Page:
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The Summer That Keeps on Giving ~ The Buzz on Bees with Bee Butler Michael King (August 2015)

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Here we are in the 4th week of July and our British Columbia summer is starting to rival those memorably hot and dry summers of 1986, 1997 and 2004.

When we examined the hives last weekend we found all to be in excellent health and the nectar flows were, to our surprise, still very strong despite the very dry conditions we have experienced over the past 6 weeks. As I alluded to in my last update on July 3rd we are now seeing a slow down in some area of the city where nectar flows are concerned and beekeepers across our city are realizing that they are about 1 month ahead of schedule when it comes to management of the hives and the ‘downsizing’ of hives which normally takes place on or around August 15th is already starting to happen in readiness for the slow and gentle process called “overwintering”.

This means that beekeepers are removing frames for honey harvesting and also reducing hive size by taking away supers leaving a single super. Fall feeding will also begin at this stage with sugar syrup and pollen patties if honey supplies are less than 4 frames of honey and pollen supplies are below 2-3 frames.

The males (drones) in the hives will now have less than 2 months left to remain in the hive before the workers (females) start to force them from the hive in preparation for the inevitable approach of fall. The males will fall prey to either predators or starvation in the ensuing few days post – eviction from the hive ! The remaining hive members will become an “all – female” colony as the workers and the Queen set in for the long period of time ahead of them spent in the hive in a semi-hibernating state.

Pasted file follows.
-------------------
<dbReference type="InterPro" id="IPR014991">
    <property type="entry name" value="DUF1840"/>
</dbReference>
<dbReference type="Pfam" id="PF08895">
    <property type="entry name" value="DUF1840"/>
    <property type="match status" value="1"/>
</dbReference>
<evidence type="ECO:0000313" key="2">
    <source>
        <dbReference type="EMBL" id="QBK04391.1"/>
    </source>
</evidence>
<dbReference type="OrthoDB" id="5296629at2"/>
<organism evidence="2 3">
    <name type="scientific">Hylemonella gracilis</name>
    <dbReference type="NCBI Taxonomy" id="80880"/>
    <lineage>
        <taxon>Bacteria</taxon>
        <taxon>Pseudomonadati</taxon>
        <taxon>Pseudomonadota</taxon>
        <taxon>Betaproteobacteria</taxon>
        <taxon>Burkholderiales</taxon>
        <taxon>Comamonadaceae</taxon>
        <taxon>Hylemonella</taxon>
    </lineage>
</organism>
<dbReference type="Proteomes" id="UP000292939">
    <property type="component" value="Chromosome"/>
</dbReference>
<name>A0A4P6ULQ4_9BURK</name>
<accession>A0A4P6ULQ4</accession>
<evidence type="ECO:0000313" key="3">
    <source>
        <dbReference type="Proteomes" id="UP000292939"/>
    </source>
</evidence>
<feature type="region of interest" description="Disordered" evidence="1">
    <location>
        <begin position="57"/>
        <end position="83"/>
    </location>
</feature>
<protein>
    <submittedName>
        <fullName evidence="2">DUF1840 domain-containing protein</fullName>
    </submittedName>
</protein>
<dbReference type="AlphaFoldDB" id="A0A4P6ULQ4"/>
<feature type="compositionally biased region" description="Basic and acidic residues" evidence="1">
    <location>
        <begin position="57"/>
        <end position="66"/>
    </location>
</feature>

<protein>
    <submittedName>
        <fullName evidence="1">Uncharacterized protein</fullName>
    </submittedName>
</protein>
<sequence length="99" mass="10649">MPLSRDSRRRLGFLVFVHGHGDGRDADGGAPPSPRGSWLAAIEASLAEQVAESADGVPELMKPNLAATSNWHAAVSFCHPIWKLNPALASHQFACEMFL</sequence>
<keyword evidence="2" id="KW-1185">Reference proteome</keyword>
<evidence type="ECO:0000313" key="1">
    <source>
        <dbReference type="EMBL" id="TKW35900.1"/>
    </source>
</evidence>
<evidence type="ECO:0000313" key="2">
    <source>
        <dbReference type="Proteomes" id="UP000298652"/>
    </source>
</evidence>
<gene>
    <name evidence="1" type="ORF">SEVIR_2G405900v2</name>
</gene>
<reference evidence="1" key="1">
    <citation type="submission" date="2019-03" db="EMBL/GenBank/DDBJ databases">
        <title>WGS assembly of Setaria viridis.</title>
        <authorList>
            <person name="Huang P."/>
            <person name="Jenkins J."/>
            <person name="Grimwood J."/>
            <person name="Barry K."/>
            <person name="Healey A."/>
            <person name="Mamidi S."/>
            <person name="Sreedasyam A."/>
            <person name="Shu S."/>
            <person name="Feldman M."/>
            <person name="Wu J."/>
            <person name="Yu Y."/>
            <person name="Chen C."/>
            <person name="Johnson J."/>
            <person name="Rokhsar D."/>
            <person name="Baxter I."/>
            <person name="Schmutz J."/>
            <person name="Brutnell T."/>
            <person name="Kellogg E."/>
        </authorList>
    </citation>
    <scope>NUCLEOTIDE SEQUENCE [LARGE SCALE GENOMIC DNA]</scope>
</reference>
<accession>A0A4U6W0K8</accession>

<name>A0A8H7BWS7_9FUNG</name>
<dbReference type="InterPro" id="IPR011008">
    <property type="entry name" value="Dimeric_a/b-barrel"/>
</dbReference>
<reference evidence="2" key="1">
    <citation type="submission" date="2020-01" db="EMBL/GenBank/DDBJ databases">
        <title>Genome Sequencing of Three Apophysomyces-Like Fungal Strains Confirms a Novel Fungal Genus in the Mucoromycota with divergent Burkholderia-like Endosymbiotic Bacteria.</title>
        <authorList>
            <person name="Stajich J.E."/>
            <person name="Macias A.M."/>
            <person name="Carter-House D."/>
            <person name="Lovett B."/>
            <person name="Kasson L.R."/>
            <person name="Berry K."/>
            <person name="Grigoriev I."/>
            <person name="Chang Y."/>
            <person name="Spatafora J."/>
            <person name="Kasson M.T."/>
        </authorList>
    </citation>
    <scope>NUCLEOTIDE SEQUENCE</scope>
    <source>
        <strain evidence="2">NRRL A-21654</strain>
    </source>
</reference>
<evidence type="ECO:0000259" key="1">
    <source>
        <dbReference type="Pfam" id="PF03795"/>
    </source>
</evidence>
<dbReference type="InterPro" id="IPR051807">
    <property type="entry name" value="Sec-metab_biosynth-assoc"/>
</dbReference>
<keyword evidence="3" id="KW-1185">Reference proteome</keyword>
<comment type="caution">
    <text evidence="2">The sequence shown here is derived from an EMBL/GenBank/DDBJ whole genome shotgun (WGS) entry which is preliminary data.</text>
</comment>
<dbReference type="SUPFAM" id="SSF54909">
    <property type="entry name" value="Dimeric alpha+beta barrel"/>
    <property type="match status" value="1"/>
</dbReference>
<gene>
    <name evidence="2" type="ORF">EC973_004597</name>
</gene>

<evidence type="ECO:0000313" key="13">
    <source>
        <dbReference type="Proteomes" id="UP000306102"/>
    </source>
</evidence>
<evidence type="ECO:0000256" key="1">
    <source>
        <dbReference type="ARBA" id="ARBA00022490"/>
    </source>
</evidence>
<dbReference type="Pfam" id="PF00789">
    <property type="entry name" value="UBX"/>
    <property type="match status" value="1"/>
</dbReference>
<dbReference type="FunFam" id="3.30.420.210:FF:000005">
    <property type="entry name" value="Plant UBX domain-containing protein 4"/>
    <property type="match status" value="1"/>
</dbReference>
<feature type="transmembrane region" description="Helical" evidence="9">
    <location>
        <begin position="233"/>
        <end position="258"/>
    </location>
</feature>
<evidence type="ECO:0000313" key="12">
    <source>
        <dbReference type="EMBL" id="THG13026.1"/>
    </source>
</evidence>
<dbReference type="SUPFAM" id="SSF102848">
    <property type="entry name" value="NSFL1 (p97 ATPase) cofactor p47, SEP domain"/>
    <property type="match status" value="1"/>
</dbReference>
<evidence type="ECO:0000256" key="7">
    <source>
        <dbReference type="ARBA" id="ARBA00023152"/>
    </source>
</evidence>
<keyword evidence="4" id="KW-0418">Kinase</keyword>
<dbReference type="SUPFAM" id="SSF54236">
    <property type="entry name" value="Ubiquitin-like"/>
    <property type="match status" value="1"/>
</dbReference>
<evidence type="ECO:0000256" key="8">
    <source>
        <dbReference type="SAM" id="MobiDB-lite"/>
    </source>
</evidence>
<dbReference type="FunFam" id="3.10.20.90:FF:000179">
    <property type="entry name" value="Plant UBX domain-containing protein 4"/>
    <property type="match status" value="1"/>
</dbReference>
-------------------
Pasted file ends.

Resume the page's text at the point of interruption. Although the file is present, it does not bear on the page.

But let’s not allow ourselves to forget that we still have a considerable amount of time left in our summer and the onset of fall is not official until September 23rd so in the meantime we will continue to check on our hives every 10 days and make sure that our colonies are still healthy and in high enough numbers to be able to enter the overwintering stage of their existence in good shape.
Today marked the first day of rain we have had in Vancouver since early June and it is very much appreciated by all who live here. It may also give an extra spurt of growth and re-growth to some of our plantlife here and encourage reblooming that will help keep our foraging bees with a much needed burst of nectar just as the flows had started to ebb.
We also provided our Bee tour to a dozen or so very interested and intrigued visitors from southern California who know only too well what the word’ drought’ means to people and nature ! They upped our tour numbers to 287 for the season so far which is 50 more than this period last year.

And a word on our Bee hotel which we introduced back in early June. Recent examination show that there are already some unidentified species among the over 500 species of bees alone in British Columbia , who have made the bamboo canes home for their larva and there have been several sightings of very small flying insects in and around the sectioned tree trunks entering the drilled out holes in the wood so life has quickly identified opportunities for nesting locations and taken up home in some parts of the ”hotel”. It is amazing how quickly nature is able to take advantage of opportunities provided them by well meaning hotel employees !

More to follow as we enter the month of August and the traditional summer ‘holiday’ month of the year for many of us.

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